A confused action romance that cannot decide if it's meant for anime fans or an uninvested tween audience.
Marketed as a James Cameron blockbuster, Alita: Battle Angel was in fact directed by Sin City franchise-leader Robert Rodriguez and stars Rosa Salazar as Alita and Christoff Waltz as her ‘creator’ of sorts, Dr Ido. Ido discovers Alita’s ‘core’ on a trash heap and revives her, leading to the events of the film, a few of which revolve around a cyberpunk version of Roller derby, a tween-age love story, a violent gang of bounty hunters, and somewhere amongst those tangled threads of narrative lies Alita’s journey of discovering her true identity.
The downfall of Alita: Battle Angel lies in the multiple threads it tries to sustain, and in attempting to meet all of these expectations the resulting film is confused, both in genre, tone, and narrative. The film begins with Alita’s creation where she is established as a young girl, the air of innocence surrounding her endearing. Her love interest, Hugo (Keean Johnson), is introduced almost immediately, and the film descends into a cringeworthy romance flick that happens to take place in a post-apocalyptic dystopian cyberpunk city. From there, the confusion sets in as the film shifts between quite graphic violence, conspiracy plots and action set pieces of cybersport ‘Motorball’. Secondary characters are introduced throughout, some of whom their arc could fill an entire feature themselves, yet are discarded quickly, their threads left hanging or in tangled knots. The combination of teen romance and graphic action set pieces leaves the tone of the film very unsettled and could possibly come from trying to meet audience expectations of a James Cameron film, a Robert Rodriguez film and of the original Manga on which the film is based. The attempts to combine and cram all of these aspects into one feature can also be seen reflected in the harsh, pointedly obvious script – perhaps an effort to ensure the audience can at least try to follow and invest in everything on screen.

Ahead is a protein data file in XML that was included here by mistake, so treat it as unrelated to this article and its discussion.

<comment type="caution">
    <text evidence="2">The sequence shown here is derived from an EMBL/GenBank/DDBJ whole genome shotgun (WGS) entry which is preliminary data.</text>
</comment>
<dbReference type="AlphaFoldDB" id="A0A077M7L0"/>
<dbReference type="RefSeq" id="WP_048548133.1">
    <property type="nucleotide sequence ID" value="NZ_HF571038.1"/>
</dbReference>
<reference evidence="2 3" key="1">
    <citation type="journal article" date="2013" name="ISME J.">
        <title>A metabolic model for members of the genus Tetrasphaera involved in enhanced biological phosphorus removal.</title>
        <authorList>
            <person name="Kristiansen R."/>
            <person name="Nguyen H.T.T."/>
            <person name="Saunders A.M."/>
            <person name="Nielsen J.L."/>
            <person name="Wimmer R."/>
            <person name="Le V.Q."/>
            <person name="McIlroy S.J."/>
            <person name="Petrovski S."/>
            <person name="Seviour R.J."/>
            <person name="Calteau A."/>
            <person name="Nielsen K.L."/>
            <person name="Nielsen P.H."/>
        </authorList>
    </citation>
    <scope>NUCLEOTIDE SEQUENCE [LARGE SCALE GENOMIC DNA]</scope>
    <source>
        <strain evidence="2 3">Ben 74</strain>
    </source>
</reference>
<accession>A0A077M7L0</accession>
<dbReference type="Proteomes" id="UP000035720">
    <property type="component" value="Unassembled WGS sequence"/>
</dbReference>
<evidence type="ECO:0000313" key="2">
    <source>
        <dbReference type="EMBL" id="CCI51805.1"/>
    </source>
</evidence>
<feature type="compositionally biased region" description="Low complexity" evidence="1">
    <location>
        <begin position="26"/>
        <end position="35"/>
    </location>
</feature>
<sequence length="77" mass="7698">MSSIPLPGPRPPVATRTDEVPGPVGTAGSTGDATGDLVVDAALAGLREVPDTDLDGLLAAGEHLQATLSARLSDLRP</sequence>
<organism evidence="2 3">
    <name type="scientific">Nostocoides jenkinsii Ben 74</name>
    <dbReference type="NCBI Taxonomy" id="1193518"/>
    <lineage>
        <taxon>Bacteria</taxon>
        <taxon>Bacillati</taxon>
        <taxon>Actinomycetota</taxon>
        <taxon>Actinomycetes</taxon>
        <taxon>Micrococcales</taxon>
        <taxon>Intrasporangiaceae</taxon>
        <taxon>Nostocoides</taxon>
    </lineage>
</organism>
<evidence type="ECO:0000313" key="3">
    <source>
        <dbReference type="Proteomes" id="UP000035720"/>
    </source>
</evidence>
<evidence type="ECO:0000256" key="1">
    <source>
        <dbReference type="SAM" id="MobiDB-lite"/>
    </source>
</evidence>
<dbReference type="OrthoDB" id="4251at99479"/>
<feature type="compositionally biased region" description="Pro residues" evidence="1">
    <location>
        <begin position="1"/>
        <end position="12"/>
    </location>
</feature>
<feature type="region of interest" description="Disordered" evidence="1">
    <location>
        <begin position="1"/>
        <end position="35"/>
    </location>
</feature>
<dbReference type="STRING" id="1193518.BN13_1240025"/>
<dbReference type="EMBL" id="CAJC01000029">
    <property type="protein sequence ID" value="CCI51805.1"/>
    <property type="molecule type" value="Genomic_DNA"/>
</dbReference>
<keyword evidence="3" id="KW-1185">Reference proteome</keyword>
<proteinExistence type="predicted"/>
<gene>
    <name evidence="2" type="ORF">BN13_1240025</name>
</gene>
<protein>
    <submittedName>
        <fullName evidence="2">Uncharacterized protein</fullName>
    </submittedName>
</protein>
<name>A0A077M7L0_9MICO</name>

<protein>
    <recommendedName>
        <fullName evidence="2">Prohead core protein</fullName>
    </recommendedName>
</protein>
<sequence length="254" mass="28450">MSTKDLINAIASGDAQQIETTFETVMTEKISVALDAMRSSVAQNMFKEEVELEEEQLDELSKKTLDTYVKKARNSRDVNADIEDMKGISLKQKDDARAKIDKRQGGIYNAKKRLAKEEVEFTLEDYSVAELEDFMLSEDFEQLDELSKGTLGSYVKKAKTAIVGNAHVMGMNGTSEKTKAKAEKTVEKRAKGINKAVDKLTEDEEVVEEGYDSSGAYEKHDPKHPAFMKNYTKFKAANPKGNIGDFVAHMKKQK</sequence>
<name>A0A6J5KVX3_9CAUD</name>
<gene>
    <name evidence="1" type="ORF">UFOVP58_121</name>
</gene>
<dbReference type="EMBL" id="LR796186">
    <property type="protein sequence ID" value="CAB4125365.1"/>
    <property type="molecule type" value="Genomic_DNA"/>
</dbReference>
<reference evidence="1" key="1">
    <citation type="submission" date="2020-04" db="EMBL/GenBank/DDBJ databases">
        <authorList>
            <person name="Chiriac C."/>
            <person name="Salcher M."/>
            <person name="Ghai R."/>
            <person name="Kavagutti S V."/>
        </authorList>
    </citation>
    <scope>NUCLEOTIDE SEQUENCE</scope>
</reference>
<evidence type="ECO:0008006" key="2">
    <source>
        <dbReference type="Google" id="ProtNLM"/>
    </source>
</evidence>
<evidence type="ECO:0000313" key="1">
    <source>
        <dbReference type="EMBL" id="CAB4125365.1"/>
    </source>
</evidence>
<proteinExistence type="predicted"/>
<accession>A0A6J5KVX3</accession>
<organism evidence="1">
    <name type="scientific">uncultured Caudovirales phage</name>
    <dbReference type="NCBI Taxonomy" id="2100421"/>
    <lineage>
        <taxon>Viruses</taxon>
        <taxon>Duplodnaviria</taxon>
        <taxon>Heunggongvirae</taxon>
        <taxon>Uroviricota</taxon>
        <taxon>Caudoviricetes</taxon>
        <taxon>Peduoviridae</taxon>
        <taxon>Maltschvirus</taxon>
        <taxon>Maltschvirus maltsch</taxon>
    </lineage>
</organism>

The most troubling aspect of the film perhaps is the underlying race and gender issues sitting beneath the polished surface; most notably of which includes Alita’s final purpose in the film to be a tool for which the men in her life can use to achieve their narrative goals. Further delving into the film could most definitely reveal many more issues that often accompany cross-culture adaptations, particularly one as westernised as Alita.
Despite the flaws within the structure and flow of the film, the aesthetics themselves deliver in true Cameron style. The world-building as the basis for the jumbled plot and weak characters is done superbly, Alita herself housed in a stunningly designed cyber-suit, as well as the cyborg others featured who look similarly awesome – a mishmash of rust and chrome. Thankfully, the fluid and stylish action set-pieces offer respite from the bewilderment. In particular, the Motorball sequences are executed with flare, seamlessly shot and allowing Alita a platform to display the strength and power that should ultimately have been the core focus of the film from the beginning.
As dazzling as the visual effects and production design are, the weaknesses of Alita: Battle Angel overshadow the impact the film could have had. Tonally, plot-wise, and in terms of characters, it is distractingly all over the place, alienating viewers from its spectacularly constructed cyber-world.
Alita: Battle Angel, directed by Robert Rodriguez, is distributed in the UK by 20th Century Fox, certificate 12A.